Camera tricks allow 3D digital model scupting by hand

1 min read

A tool that uses specialised computer algorithms and a depth-sensing camera could give designers the ability to manipulate 3D shapes using hand gestures.

Dubbed Shape-It-Up, the tool interprets hand gestures, enabling designers to create and modify three-dimensional shapes using their hands as a ‘natural user interface’ instead of keyboard and mouse.

The tool’s algorithms recognise a hand gesture, understands that the hand is interacting with a shape and then modifies that shape in response to the hand interaction. A Microsoft Kinect depth-sensing camera observes and interprets hand movements and gestures.

The user is then able to create shapes in a computer by interacting with a virtual workspace as the shape is displayed on a large-screen monitor.

‘You create and modify shapes using hand gestures alone, no mouse or keyboard,’ said Karthik Ramani, Purdue University’s Donald W. Feddersen Professor of Mechanical Engineering. ‘By bringing hands into the virtual space with a single depth camera we are able to manipulate the 3D artefacts as if they actually exist.’

Researchers call the underlying technique shape–gesture–context interplay.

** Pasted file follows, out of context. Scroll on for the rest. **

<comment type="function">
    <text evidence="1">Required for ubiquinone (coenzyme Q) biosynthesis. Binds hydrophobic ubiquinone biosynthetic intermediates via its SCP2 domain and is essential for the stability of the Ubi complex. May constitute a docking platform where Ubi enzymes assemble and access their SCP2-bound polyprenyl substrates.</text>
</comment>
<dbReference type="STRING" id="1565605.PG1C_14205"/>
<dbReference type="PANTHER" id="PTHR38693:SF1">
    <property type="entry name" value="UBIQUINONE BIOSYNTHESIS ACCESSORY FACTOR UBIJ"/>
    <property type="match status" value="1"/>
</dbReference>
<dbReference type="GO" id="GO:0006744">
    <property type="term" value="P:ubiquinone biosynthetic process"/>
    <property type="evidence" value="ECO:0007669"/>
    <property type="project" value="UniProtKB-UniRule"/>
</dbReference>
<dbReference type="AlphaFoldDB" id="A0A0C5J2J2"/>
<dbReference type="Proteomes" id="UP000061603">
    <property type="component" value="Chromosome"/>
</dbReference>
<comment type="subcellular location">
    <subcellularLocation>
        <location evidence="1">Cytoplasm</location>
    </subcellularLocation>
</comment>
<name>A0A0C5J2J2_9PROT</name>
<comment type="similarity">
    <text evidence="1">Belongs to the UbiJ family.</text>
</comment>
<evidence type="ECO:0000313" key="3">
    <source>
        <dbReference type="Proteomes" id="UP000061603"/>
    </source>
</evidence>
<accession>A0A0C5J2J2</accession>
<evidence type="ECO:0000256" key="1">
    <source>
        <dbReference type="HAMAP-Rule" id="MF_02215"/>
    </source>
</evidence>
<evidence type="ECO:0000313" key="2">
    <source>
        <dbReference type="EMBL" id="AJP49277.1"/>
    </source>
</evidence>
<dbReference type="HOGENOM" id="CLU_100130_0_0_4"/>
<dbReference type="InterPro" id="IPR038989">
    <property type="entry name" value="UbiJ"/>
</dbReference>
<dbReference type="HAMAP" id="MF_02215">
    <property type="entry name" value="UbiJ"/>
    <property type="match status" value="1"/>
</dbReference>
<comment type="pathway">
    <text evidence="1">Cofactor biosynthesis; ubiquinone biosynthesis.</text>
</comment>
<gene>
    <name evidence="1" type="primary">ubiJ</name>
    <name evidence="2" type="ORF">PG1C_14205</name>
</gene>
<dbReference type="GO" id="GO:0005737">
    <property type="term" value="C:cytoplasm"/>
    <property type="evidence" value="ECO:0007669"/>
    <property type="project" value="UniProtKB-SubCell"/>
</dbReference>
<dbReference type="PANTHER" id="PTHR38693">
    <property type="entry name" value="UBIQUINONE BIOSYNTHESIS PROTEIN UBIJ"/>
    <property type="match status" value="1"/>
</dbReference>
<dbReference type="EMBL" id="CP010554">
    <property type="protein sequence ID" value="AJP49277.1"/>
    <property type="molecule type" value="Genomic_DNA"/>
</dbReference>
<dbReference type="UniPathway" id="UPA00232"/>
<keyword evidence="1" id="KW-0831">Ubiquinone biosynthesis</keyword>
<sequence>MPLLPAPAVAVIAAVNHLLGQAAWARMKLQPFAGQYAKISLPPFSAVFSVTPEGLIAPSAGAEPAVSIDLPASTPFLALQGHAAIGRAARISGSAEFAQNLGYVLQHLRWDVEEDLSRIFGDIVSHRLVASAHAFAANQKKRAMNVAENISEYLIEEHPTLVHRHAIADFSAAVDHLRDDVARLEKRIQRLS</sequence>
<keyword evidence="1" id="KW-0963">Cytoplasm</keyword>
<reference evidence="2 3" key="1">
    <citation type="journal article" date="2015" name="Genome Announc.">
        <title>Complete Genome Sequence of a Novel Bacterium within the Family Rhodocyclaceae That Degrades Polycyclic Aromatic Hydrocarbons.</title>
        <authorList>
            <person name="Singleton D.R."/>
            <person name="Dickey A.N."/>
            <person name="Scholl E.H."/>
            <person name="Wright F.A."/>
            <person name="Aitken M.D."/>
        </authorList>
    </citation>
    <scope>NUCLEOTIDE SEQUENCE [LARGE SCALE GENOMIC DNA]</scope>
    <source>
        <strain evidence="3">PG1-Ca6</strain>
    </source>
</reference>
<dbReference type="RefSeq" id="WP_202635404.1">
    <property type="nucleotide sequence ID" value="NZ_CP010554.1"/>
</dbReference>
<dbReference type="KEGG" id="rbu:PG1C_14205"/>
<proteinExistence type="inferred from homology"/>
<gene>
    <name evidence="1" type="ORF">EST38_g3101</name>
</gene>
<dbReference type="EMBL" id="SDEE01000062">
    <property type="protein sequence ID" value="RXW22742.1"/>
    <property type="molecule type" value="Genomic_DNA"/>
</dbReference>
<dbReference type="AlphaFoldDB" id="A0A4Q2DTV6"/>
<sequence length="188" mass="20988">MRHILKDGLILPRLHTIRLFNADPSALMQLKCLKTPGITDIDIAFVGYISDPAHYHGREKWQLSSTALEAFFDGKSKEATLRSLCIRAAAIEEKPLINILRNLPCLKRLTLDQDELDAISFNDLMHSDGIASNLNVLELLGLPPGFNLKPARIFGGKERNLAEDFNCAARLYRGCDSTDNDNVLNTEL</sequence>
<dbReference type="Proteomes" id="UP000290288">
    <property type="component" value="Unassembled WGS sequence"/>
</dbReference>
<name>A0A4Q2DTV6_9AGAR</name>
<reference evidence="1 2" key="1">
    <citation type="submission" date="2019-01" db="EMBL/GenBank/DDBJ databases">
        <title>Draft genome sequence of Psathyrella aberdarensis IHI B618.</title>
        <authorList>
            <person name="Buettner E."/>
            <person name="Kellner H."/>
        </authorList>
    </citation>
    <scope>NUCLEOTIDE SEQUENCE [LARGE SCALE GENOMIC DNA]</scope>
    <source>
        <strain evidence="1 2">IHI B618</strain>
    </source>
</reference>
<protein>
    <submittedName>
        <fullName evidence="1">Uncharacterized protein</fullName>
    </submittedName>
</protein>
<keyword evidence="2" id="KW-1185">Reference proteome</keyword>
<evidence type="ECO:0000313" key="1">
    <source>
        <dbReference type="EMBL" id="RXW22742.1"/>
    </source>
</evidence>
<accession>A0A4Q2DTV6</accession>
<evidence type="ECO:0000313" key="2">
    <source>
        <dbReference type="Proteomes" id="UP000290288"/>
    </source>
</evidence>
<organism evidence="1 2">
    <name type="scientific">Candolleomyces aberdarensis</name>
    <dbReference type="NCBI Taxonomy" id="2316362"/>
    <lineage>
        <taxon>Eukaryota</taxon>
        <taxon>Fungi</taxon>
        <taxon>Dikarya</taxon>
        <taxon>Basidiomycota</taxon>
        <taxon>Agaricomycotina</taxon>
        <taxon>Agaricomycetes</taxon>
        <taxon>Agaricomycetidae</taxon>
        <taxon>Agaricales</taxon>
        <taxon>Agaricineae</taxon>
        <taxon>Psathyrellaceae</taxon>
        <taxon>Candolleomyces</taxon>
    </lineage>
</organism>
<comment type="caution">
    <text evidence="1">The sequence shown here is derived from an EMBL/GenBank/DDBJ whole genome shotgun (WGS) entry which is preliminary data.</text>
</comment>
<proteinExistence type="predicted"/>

The tool is claimed to be an advance over a previous version that was limited to creating “rotationally symmetric” objects, or those having the same measurements on all sides.

Ramani said the tool could have applications in areas including engineering design, games, architecture, and art, and could also serve the emerging ‘creative maker’ community.

In a statement Ramani said, ‘Our goal is to make the designer an integral part of the shape-modelling process during early design, which isn’t possible using current CAD tools.

‘The conventional tools have non-intuitive and cognitively onerous processes requiring extensive training. We conclusively demonstrate the modelling of a wide variety of asymmetric 3D shapes within a few seconds.

‘One can bend and deform them in various ways to explore new shapes by natural interactions. The effect is immediate.’

The creations can then be produced using a 3D printer.

The research findings have been published in a paper, which was co-authored by Ramani, graduate students Vinayak and Sundar Murugappan and postdoctoral researcher HaiRong Liu. The paper is available here.

The team will demonstrate the technology at the Maker Faire on May 18 & 19 in the San Mateo County Event Center, California.